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Hello all . I'm entirely new here, name's astriir . I love art and computers, when i found out i could have a mix of the two i went right at it. Started around 11, and have been doing it for 3 years. So i suppose I'm relatively young compared to y'all . Hope to be at least a weekly contributer to these forums and want to get along with all of you as well.
Now, enough about me and onto my work. Just got a tablet a week ago, getting used to the pen pressure settings and such. I've made a lot of progress upon first receiving my tablet, but my work has a scribbly, rough look to it.I have looked at the sticky above about color blending, it has helped but it still looks somewhat rough. Maybe I'm just tired and the tips aren't getting through, since school work is going into over flow mode, who knows eh? I'll upload some of my work later, when I'm not passed out on the desk, appreciate your help and look forward to some good times .
scribbly and rough can work too! obviously if you dont want it that way then just keep blending them colors together but i see alot of amaaazing sketches and speedpaintings that are absolutely messy but look fucking great. ANYways, im new here too so hopefully we can help eachother out.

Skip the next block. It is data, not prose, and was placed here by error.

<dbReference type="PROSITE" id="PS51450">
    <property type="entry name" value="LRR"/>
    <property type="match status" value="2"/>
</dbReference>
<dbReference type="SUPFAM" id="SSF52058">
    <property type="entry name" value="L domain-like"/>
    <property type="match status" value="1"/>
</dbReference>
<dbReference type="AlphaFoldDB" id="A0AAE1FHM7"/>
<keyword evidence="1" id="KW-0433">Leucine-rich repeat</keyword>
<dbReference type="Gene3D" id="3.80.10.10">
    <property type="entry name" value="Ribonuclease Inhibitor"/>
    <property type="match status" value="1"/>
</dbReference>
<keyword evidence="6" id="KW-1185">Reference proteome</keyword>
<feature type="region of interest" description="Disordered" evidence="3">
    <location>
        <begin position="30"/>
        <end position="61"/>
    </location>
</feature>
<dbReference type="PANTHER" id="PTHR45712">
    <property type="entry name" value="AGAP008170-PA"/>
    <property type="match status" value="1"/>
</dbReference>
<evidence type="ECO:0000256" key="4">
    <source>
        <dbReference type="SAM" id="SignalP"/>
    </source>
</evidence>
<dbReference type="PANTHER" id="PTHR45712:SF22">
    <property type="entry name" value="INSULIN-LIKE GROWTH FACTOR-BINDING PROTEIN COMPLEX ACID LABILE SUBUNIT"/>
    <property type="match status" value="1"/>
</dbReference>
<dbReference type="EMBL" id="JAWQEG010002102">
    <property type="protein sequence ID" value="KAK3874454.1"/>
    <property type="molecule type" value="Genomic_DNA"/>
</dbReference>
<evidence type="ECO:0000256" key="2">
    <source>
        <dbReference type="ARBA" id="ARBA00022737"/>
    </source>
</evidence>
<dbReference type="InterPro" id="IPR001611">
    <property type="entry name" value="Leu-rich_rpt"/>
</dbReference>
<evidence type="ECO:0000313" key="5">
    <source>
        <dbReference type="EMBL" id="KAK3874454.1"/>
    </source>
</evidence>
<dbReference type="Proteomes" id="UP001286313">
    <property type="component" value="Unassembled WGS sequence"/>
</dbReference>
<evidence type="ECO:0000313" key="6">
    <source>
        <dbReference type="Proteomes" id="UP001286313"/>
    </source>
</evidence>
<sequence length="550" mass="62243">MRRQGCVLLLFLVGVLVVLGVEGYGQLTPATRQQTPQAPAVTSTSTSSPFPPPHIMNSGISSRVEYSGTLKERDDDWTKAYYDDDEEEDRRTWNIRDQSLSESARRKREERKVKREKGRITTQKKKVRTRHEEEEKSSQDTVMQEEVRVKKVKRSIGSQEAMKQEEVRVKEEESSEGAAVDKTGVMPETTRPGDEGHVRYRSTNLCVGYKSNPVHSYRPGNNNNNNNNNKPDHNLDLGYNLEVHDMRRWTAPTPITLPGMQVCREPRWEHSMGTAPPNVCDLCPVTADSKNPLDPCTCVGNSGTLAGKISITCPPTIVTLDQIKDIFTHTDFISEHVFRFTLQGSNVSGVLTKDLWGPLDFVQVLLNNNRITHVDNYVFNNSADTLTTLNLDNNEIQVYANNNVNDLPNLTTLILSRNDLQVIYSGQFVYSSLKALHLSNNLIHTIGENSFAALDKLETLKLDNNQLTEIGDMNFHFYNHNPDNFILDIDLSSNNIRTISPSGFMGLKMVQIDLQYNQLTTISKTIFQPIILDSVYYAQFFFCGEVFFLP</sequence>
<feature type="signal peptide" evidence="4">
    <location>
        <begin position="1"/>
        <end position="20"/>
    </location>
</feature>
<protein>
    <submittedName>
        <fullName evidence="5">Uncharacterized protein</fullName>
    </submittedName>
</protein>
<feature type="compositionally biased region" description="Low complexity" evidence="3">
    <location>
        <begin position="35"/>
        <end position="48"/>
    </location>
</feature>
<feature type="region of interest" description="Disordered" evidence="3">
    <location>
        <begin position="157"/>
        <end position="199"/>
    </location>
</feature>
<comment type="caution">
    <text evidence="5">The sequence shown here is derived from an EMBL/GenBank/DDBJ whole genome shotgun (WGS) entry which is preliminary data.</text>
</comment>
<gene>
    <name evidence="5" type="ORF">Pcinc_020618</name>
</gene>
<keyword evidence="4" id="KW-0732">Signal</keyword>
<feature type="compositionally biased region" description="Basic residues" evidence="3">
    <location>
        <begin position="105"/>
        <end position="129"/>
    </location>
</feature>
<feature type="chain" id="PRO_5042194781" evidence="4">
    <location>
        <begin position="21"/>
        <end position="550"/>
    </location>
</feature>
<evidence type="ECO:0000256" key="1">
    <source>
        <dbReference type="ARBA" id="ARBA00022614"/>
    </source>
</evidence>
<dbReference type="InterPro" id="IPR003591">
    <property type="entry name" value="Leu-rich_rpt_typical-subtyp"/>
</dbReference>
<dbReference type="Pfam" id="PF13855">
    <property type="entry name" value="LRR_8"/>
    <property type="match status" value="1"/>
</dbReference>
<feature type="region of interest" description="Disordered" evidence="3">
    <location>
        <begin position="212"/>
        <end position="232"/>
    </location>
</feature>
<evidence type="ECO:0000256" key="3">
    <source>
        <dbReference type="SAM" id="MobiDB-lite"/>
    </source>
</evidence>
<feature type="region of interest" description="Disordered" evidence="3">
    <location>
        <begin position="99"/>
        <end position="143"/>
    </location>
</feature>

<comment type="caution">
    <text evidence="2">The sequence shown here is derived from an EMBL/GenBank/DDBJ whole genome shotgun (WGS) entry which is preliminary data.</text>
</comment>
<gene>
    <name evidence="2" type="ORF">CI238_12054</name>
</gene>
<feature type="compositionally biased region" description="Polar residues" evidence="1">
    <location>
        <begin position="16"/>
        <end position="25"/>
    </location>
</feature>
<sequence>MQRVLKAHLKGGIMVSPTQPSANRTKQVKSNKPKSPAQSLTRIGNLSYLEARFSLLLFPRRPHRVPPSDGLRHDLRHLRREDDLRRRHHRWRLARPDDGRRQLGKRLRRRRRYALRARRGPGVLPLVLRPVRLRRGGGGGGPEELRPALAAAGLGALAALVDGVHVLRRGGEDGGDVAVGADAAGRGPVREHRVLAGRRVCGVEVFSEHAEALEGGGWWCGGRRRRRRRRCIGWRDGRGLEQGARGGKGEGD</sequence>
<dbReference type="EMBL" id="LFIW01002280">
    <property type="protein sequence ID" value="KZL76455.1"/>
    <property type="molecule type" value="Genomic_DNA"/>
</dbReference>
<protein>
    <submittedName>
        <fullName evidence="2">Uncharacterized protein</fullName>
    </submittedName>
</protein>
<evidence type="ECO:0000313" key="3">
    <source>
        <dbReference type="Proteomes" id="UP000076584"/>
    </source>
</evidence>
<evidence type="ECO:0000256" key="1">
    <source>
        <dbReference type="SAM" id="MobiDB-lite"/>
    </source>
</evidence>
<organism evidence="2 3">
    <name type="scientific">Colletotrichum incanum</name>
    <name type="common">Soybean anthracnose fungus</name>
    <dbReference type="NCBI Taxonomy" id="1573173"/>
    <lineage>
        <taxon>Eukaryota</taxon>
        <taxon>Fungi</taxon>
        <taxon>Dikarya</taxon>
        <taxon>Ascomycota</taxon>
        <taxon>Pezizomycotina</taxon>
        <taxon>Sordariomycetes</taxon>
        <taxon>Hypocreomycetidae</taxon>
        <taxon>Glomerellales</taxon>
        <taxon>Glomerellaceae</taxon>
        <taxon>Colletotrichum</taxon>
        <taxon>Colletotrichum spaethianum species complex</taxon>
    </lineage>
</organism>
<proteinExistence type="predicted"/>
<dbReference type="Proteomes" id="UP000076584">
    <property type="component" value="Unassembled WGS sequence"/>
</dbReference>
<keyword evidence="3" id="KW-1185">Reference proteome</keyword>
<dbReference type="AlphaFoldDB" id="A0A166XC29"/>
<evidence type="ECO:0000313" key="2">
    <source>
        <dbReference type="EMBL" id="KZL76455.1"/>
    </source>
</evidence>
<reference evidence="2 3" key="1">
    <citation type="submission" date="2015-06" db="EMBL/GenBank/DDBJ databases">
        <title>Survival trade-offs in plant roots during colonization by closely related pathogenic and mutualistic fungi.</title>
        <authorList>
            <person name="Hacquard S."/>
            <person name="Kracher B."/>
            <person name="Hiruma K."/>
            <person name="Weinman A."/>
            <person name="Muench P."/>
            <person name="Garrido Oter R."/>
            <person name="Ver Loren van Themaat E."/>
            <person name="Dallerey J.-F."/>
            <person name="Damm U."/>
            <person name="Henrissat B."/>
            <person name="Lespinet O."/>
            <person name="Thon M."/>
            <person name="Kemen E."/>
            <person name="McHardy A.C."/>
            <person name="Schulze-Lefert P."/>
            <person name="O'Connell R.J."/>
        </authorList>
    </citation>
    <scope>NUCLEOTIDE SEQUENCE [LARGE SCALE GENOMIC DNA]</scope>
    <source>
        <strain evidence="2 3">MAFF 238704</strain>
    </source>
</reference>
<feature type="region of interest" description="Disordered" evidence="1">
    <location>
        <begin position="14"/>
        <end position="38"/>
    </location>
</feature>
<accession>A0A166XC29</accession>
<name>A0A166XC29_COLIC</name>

from the scribblings ive done ive found that another thing to watch out for is making it TOO smooth, then things just lose definition and come out looking real weird. definitely go through the "Painting in Photoshop" thread cuz it contains reams of good tips and tricks.
another fourteen year old on here too? cool!
I just got my tablet this year, and to avoid scribblyness, try going more slowly, and use a softer brush. that's helped me. And the smudge tool is my best friend at times like this
http://www.conceptart.org/forums/showthread.php?t=93365 my sketchbook ;3
eee try to stay away from the smudge tool and soft brushes... theyre more like a crutch, especially when youre starting out. of course they have their uses and everything, but try to get good at getting smooth blends and stuff with a hard brush (just keep going over it and the eyedropper tool is your best friend). that way youll get those sharp crisp edges and smooth blends i guess.
Sometimes practice is just needed. I'm sure some of the more advanced artists have spent years honing their skills to get something even close to where they are at now, with smooth, clear-cut images. So the keywords are practice makes perfect
I suppose it also depends on just how your cging: Several layers, or one giant layer? Are you using lineart? Has the lineart been inked? Is the linart skectchy? Etc. etc.~
Try always to [ i m p r o v e. ]